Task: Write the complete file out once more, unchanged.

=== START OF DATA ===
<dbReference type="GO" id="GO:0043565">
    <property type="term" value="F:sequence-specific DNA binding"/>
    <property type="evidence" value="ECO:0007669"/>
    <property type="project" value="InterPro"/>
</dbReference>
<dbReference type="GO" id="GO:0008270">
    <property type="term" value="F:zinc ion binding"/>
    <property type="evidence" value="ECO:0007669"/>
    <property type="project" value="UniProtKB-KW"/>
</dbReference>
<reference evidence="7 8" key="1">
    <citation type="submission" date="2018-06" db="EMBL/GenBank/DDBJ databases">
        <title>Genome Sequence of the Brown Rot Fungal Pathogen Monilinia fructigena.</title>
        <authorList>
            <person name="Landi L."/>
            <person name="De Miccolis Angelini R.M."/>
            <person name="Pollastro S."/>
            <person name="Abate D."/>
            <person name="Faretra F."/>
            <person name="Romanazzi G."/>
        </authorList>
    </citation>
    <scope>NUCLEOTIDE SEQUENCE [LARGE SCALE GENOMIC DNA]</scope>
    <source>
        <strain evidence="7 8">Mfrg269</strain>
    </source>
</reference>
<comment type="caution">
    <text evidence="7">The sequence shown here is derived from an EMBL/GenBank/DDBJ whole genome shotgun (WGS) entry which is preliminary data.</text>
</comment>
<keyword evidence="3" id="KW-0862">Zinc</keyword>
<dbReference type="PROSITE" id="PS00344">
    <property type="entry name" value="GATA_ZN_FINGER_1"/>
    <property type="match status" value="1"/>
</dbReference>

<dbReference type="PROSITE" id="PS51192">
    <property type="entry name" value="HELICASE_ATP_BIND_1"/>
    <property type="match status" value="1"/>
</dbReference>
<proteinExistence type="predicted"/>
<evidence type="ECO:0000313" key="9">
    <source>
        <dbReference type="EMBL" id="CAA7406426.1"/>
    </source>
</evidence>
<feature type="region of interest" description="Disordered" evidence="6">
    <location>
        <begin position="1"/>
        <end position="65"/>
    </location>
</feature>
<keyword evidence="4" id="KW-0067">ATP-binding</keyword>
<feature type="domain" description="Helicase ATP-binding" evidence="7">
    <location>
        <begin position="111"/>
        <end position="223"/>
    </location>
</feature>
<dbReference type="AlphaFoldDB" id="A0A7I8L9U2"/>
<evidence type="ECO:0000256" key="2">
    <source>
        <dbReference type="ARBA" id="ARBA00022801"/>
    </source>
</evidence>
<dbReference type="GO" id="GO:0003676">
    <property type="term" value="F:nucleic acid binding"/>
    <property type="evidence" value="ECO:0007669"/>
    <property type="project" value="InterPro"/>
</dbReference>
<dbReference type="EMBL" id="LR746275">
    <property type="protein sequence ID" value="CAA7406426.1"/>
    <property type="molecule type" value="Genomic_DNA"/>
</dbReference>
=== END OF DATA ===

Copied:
<dbReference type="GO" id="GO:0043565">
    <property type="term" value="F:sequence-specific DNA binding"/>
    <property type="evidence" value="ECO:0007669"/>
    <property type="project" value="InterPro"/>
</dbReference>
<dbReference type="GO" id="GO:0008270">
    <property type="term" value="F:zinc ion binding"/>
    <property type="evidence" value="ECO:0007669"/>
    <property type="project" value="UniProtKB-KW"/>
</dbReference>
<reference evidence="7 8" key="1">
    <citation type="submission" date="2018-06" db="EMBL/GenBank/DDBJ databases">
        <title>Genome Sequence of the Brown Rot Fungal Pathogen Monilinia fructigena.</title>
        <authorList>
            <person name="Landi L."/>
            <person name="De Miccolis Angelini R.M."/>
            <person name="Pollastro S."/>
            <person name="Abate D."/>
            <person name="Faretra F."/>
            <person name="Romanazzi G."/>
        </authorList>
    </citation>
    <scope>NUCLEOTIDE SEQUENCE [LARGE SCALE GENOMIC DNA]</scope>
    <source>
        <strain evidence="7 8">Mfrg269</strain>
    </source>
</reference>
<comment type="caution">
    <text evidence="7">The sequence shown here is derived from an EMBL/GenBank/DDBJ whole genome shotgun (WGS) entry which is preliminary data.</text>
</comment>
<keyword evidence="3" id="KW-0862">Zinc</keyword>
<dbReference type="PROSITE" id="PS00344">
    <property type="entry name" value="GATA_ZN_FINGER_1"/>
    <property type="match status" value="1"/>
</dbReference>

<dbReference type="PROSITE" id="PS51192">
    <property type="entry name" value="HELICASE_ATP_BIND_1"/>
    <property type="match status" value="1"/>
</dbReference>
<proteinExistence type="predicted"/>
<evidence type="ECO:0000313" key="9">
    <source>
        <dbReference type="EMBL" id="CAA7406426.1"/>
    </source>
</evidence>
<feature type="region of interest" description="Disordered" evidence="6">
    <location>
        <begin position="1"/>
        <end position="65"/>
    </location>
</feature>
<keyword evidence="4" id="KW-0067">ATP-binding</keyword>
<feature type="domain" description="Helicase ATP-binding" evidence="7">
    <location>
        <begin position="111"/>
        <end position="223"/>
    </location>
</feature>
<dbReference type="AlphaFoldDB" id="A0A7I8L9U2"/>
<evidence type="ECO:0000256" key="2">
    <source>
        <dbReference type="ARBA" id="ARBA00022801"/>
    </source>
</evidence>
<dbReference type="GO" id="GO:0003676">
    <property type="term" value="F:nucleic acid binding"/>
    <property type="evidence" value="ECO:0007669"/>
    <property type="project" value="InterPro"/>
</dbReference>
<dbReference type="EMBL" id="LR746275">
    <property type="protein sequence ID" value="CAA7406426.1"/>
    <property type="molecule type" value="Genomic_DNA"/>
</dbReference>